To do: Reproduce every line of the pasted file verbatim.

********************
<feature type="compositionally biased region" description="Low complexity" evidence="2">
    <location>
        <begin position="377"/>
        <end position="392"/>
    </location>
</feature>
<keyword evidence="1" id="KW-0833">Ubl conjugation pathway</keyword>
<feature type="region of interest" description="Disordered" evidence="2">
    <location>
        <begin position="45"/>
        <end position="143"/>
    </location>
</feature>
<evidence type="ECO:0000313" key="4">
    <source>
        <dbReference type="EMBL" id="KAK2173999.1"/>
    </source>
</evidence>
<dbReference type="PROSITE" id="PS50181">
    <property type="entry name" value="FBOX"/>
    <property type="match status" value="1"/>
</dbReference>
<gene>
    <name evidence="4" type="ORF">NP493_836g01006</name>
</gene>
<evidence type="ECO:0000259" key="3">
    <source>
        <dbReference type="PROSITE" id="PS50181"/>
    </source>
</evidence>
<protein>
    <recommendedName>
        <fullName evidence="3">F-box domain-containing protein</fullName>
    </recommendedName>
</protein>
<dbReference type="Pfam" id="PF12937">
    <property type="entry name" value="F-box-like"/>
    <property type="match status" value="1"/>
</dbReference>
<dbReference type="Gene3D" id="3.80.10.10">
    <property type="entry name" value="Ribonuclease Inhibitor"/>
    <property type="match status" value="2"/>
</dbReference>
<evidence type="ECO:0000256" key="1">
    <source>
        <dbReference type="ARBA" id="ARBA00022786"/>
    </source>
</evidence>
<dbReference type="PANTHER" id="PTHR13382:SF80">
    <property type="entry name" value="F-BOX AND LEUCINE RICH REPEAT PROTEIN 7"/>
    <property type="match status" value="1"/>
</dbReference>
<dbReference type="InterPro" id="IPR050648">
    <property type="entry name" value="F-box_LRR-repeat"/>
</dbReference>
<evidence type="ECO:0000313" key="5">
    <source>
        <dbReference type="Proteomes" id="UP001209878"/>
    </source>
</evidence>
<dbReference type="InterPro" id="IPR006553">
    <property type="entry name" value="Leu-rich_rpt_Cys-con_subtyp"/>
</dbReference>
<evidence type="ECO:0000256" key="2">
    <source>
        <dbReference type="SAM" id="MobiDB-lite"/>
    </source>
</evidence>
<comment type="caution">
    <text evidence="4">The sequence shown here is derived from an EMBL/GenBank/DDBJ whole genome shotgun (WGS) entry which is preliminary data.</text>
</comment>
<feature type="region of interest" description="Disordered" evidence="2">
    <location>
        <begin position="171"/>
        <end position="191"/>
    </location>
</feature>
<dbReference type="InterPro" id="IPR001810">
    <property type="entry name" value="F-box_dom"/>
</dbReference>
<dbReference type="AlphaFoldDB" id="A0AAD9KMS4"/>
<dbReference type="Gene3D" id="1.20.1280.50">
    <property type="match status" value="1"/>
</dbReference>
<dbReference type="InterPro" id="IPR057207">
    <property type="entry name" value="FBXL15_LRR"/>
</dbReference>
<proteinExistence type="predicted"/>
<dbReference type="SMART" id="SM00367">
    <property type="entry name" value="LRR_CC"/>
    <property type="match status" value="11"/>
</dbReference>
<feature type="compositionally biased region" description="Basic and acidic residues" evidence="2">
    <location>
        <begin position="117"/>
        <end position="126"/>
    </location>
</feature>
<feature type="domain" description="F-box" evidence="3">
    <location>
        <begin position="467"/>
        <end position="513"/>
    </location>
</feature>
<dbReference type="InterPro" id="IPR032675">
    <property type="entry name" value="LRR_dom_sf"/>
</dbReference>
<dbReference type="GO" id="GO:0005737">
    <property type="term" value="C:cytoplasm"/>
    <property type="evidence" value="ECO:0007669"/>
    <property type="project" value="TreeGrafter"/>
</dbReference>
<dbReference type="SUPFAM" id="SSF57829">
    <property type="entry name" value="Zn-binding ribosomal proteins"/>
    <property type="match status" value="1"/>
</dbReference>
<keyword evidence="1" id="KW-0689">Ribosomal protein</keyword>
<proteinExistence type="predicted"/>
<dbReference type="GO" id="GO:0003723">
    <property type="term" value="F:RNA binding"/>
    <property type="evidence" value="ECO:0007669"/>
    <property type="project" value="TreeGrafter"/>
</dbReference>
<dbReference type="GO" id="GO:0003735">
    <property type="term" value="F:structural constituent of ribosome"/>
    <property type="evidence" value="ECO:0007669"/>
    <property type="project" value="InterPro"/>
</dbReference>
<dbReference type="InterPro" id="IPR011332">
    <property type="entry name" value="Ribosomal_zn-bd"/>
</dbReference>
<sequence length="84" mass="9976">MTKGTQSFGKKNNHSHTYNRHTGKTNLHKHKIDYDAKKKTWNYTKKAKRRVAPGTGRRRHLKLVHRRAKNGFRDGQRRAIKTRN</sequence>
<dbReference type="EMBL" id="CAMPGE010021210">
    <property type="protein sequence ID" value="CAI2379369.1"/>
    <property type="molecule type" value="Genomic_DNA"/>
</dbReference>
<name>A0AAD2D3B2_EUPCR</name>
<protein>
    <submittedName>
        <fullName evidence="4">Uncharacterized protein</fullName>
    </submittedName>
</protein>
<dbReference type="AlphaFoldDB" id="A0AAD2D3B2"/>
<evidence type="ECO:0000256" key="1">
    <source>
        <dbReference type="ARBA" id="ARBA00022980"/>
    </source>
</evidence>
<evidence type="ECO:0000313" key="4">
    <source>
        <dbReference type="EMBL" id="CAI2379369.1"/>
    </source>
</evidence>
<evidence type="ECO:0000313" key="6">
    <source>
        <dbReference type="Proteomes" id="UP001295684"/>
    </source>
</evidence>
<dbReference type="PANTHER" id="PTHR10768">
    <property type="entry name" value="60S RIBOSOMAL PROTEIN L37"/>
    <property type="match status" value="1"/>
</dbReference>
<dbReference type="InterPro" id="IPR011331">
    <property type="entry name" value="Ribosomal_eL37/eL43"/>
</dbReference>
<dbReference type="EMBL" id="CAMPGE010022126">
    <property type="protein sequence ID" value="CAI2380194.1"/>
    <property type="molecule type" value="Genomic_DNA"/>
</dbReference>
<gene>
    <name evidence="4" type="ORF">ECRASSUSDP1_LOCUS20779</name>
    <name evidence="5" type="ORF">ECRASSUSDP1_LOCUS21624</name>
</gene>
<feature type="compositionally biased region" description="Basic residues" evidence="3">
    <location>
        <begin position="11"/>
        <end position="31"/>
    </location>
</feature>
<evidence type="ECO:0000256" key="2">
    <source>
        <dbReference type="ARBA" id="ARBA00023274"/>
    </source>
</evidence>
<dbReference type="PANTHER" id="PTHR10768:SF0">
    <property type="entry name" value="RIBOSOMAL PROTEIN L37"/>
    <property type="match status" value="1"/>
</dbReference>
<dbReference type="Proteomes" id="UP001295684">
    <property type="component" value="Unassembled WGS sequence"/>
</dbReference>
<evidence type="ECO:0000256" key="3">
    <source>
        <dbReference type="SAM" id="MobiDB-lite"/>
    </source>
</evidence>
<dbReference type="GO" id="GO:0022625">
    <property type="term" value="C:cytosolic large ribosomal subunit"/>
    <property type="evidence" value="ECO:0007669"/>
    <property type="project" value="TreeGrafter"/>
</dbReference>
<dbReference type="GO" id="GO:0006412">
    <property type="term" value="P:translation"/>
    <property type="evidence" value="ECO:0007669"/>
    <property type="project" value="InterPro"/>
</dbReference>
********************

<feature type="compositionally biased region" description="Low complexity" evidence="2">
    <location>
        <begin position="377"/>
        <end position="392"/>
    </location>
</feature>
<keyword evidence="1" id="KW-0833">Ubl conjugation pathway</keyword>
<feature type="region of interest" description="Disordered" evidence="2">
    <location>
        <begin position="45"/>
        <end position="143"/>
    </location>
</feature>
<evidence type="ECO:0000313" key="4">
    <source>
        <dbReference type="EMBL" id="KAK2173999.1"/>
    </source>
</evidence>
<dbReference type="PROSITE" id="PS50181">
    <property type="entry name" value="FBOX"/>
    <property type="match status" value="1"/>
</dbReference>
<gene>
    <name evidence="4" type="ORF">NP493_836g01006</name>
</gene>
<evidence type="ECO:0000259" key="3">
    <source>
        <dbReference type="PROSITE" id="PS50181"/>
    </source>
</evidence>
<protein>
    <recommendedName>
        <fullName evidence="3">F-box domain-containing protein</fullName>
    </recommendedName>
</protein>
<dbReference type="Pfam" id="PF12937">
    <property type="entry name" value="F-box-like"/>
    <property type="match status" value="1"/>
</dbReference>
<dbReference type="Gene3D" id="3.80.10.10">
    <property type="entry name" value="Ribonuclease Inhibitor"/>
    <property type="match status" value="2"/>
</dbReference>
<evidence type="ECO:0000256" key="1">
    <source>
        <dbReference type="ARBA" id="ARBA00022786"/>
    </source>
</evidence>
<dbReference type="PANTHER" id="PTHR13382:SF80">
    <property type="entry name" value="F-BOX AND LEUCINE RICH REPEAT PROTEIN 7"/>
    <property type="match status" value="1"/>
</dbReference>
<dbReference type="InterPro" id="IPR050648">
    <property type="entry name" value="F-box_LRR-repeat"/>
</dbReference>
<evidence type="ECO:0000313" key="5">
    <source>
        <dbReference type="Proteomes" id="UP001209878"/>
    </source>
</evidence>
<dbReference type="InterPro" id="IPR006553">
    <property type="entry name" value="Leu-rich_rpt_Cys-con_subtyp"/>
</dbReference>
<evidence type="ECO:0000256" key="2">
    <source>
        <dbReference type="SAM" id="MobiDB-lite"/>
    </source>
</evidence>
<comment type="caution">
    <text evidence="4">The sequence shown here is derived from an EMBL/GenBank/DDBJ whole genome shotgun (WGS) entry which is preliminary data.</text>
</comment>
<feature type="region of interest" description="Disordered" evidence="2">
    <location>
        <begin position="171"/>
        <end position="191"/>
    </location>
</feature>
<dbReference type="InterPro" id="IPR001810">
    <property type="entry name" value="F-box_dom"/>
</dbReference>
<dbReference type="AlphaFoldDB" id="A0AAD9KMS4"/>
<dbReference type="Gene3D" id="1.20.1280.50">
    <property type="match status" value="1"/>
</dbReference>
<dbReference type="InterPro" id="IPR057207">
    <property type="entry name" value="FBXL15_LRR"/>
</dbReference>
<proteinExistence type="predicted"/>
<dbReference type="SMART" id="SM00367">
    <property type="entry name" value="LRR_CC"/>
    <property type="match status" value="11"/>
</dbReference>
<feature type="compositionally biased region" description="Basic and acidic residues" evidence="2">
    <location>
        <begin position="117"/>
        <end position="126"/>
    </location>
</feature>
<feature type="domain" description="F-box" evidence="3">
    <location>
        <begin position="467"/>
        <end position="513"/>
    </location>
</feature>
<dbReference type="InterPro" id="IPR032675">
    <property type="entry name" value="LRR_dom_sf"/>
</dbReference>
<dbReference type="GO" id="GO:0005737">
    <property type="term" value="C:cytoplasm"/>
    <property type="evidence" value="ECO:0007669"/>
    <property type="project" value="TreeGrafter"/>
</dbReference>
<dbReference type="SUPFAM" id="SSF57829">
    <property type="entry name" value="Zn-binding ribosomal proteins"/>
    <property type="match status" value="1"/>
</dbReference>
<keyword evidence="1" id="KW-0689">Ribosomal protein</keyword>
<proteinExistence type="predicted"/>
<dbReference type="GO" id="GO:0003723">
    <property type="term" value="F:RNA binding"/>
    <property type="evidence" value="ECO:0007669"/>
    <property type="project" value="TreeGrafter"/>
</dbReference>
<dbReference type="GO" id="GO:0003735">
    <property type="term" value="F:structural constituent of ribosome"/>
    <property type="evidence" value="ECO:0007669"/>
    <property type="project" value="InterPro"/>
</dbReference>
<dbReference type="InterPro" id="IPR011332">
    <property type="entry name" value="Ribosomal_zn-bd"/>
</dbReference>
<sequence length="84" mass="9976">MTKGTQSFGKKNNHSHTYNRHTGKTNLHKHKIDYDAKKKTWNYTKKAKRRVAPGTGRRRHLKLVHRRAKNGFRDGQRRAIKTRN</sequence>
<dbReference type="EMBL" id="CAMPGE010021210">
    <property type="protein sequence ID" value="CAI2379369.1"/>
    <property type="molecule type" value="Genomic_DNA"/>
</dbReference>
<name>A0AAD2D3B2_EUPCR</name>
<protein>
    <submittedName>
        <fullName evidence="4">Uncharacterized protein</fullName>
    </submittedName>
</protein>
<dbReference type="AlphaFoldDB" id="A0AAD2D3B2"/>
<evidence type="ECO:0000256" key="1">
    <source>
        <dbReference type="ARBA" id="ARBA00022980"/>
    </source>
</evidence>
<evidence type="ECO:0000313" key="4">
    <source>
        <dbReference type="EMBL" id="CAI2379369.1"/>
    </source>
</evidence>
<evidence type="ECO:0000313" key="6">
    <source>
        <dbReference type="Proteomes" id="UP001295684"/>
    </source>
</evidence>
<dbReference type="PANTHER" id="PTHR10768">
    <property type="entry name" value="60S RIBOSOMAL PROTEIN L37"/>
    <property type="match status" value="1"/>
</dbReference>
<dbReference type="InterPro" id="IPR011331">
    <property type="entry name" value="Ribosomal_eL37/eL43"/>
</dbReference>
<dbReference type="EMBL" id="CAMPGE010022126">
    <property type="protein sequence ID" value="CAI2380194.1"/>
    <property type="molecule type" value="Genomic_DNA"/>
</dbReference>
<gene>
    <name evidence="4" type="ORF">ECRASSUSDP1_LOCUS20779</name>
    <name evidence="5" type="ORF">ECRASSUSDP1_LOCUS21624</name>
</gene>
<feature type="compositionally biased region" description="Basic residues" evidence="3">
    <location>
        <begin position="11"/>
        <end position="31"/>
    </location>
</feature>
<evidence type="ECO:0000256" key="2">
    <source>
        <dbReference type="ARBA" id="ARBA00023274"/>
    </source>
</evidence>
<dbReference type="PANTHER" id="PTHR10768:SF0">
    <property type="entry name" value="RIBOSOMAL PROTEIN L37"/>
    <property type="match status" value="1"/>
</dbReference>
<dbReference type="Proteomes" id="UP001295684">
    <property type="component" value="Unassembled WGS sequence"/>
</dbReference>
<evidence type="ECO:0000256" key="3">
    <source>
        <dbReference type="SAM" id="MobiDB-lite"/>
    </source>
</evidence>
<dbReference type="GO" id="GO:0022625">
    <property type="term" value="C:cytosolic large ribosomal subunit"/>
    <property type="evidence" value="ECO:0007669"/>
    <property type="project" value="TreeGrafter"/>
</dbReference>
<dbReference type="GO" id="GO:0006412">
    <property type="term" value="P:translation"/>
    <property type="evidence" value="ECO:0007669"/>
    <property type="project" value="InterPro"/>
</dbReference>